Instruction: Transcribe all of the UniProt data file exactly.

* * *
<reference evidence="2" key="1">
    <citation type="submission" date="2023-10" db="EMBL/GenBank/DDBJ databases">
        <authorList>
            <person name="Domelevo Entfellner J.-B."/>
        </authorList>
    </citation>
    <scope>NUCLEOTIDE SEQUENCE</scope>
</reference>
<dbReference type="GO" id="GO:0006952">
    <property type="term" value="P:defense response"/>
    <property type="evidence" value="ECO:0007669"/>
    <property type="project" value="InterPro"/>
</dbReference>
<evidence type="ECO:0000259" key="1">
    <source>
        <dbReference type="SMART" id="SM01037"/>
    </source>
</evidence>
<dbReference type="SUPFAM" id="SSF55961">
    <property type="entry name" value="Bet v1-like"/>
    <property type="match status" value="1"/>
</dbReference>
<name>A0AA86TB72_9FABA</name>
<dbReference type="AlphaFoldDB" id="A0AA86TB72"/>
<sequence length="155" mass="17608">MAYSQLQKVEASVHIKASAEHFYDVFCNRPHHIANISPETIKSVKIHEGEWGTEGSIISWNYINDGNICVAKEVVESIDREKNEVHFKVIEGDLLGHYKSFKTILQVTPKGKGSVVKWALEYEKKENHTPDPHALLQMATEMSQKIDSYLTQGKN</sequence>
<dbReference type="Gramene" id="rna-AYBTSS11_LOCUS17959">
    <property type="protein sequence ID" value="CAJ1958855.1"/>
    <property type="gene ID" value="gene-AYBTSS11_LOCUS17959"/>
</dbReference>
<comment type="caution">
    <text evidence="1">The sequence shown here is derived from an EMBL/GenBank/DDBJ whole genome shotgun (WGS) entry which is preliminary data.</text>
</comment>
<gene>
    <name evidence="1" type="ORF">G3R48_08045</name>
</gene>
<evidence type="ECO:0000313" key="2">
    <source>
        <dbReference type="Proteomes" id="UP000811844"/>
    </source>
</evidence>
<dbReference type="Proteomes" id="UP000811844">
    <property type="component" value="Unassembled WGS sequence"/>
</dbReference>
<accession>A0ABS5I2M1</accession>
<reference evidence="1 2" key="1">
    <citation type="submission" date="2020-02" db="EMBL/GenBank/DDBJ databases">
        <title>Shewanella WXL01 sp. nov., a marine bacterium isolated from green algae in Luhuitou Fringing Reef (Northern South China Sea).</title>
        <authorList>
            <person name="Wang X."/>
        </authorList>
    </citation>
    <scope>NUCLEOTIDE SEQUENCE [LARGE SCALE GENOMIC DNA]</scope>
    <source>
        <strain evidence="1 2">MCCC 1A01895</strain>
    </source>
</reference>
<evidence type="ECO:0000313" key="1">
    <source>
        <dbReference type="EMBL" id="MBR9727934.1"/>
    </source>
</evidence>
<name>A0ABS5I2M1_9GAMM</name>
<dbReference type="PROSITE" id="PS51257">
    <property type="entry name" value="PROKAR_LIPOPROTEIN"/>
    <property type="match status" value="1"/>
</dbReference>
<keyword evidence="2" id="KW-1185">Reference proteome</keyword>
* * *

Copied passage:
<reference evidence="2" key="1">
    <citation type="submission" date="2023-10" db="EMBL/GenBank/DDBJ databases">
        <authorList>
            <person name="Domelevo Entfellner J.-B."/>
        </authorList>
    </citation>
    <scope>NUCLEOTIDE SEQUENCE</scope>
</reference>
<dbReference type="GO" id="GO:0006952">
    <property type="term" value="P:defense response"/>
    <property type="evidence" value="ECO:0007669"/>
    <property type="project" value="InterPro"/>
</dbReference>
<evidence type="ECO:0000259" key="1">
    <source>
        <dbReference type="SMART" id="SM01037"/>
    </source>
</evidence>
<dbReference type="SUPFAM" id="SSF55961">
    <property type="entry name" value="Bet v1-like"/>
    <property type="match status" value="1"/>
</dbReference>
<name>A0AA86TB72_9FABA</name>
<dbReference type="AlphaFoldDB" id="A0AA86TB72"/>
<sequence length="155" mass="17608">MAYSQLQKVEASVHIKASAEHFYDVFCNRPHHIANISPETIKSVKIHEGEWGTEGSIISWNYINDGNICVAKEVVESIDREKNEVHFKVIEGDLLGHYKSFKTILQVTPKGKGSVVKWALEYEKKENHTPDPHALLQMATEMSQKIDSYLTQGKN</sequence>
<dbReference type="Gramene" id="rna-AYBTSS11_LOCUS17959">
    <property type="protein sequence ID" value="CAJ1958855.1"/>
    <property type="gene ID" value="gene-AYBTSS11_LOCUS17959"/>
</dbReference>
<comment type="caution">
    <text evidence="1">The sequence shown here is derived from an EMBL/GenBank/DDBJ whole genome shotgun (WGS) entry which is preliminary data.</text>
</comment>
<gene>
    <name evidence="1" type="ORF">G3R48_08045</name>
</gene>
<evidence type="ECO:0000313" key="2">
    <source>
        <dbReference type="Proteomes" id="UP000811844"/>
    </source>
</evidence>
<dbReference type="Proteomes" id="UP000811844">
    <property type="component" value="Unassembled WGS sequence"/>
</dbReference>
<accession>A0ABS5I2M1</accession>
<reference evidence="1 2" key="1">
    <citation type="submission" date="2020-02" db="EMBL/GenBank/DDBJ databases">
        <title>Shewanella WXL01 sp. nov., a marine bacterium isolated from green algae in Luhuitou Fringing Reef (Northern South China Sea).</title>
        <authorList>
            <person name="Wang X."/>
        </authorList>
    </citation>
    <scope>NUCLEOTIDE SEQUENCE [LARGE SCALE GENOMIC DNA]</scope>
    <source>
        <strain evidence="1 2">MCCC 1A01895</strain>
    </source>
</reference>
<evidence type="ECO:0000313" key="1">
    <source>
        <dbReference type="EMBL" id="MBR9727934.1"/>
    </source>
</evidence>
<name>A0ABS5I2M1_9GAMM</name>
<dbReference type="PROSITE" id="PS51257">
    <property type="entry name" value="PROKAR_LIPOPROTEIN"/>
    <property type="match status" value="1"/>
</dbReference>
<keyword evidence="2" id="KW-1185">Reference proteome</keyword>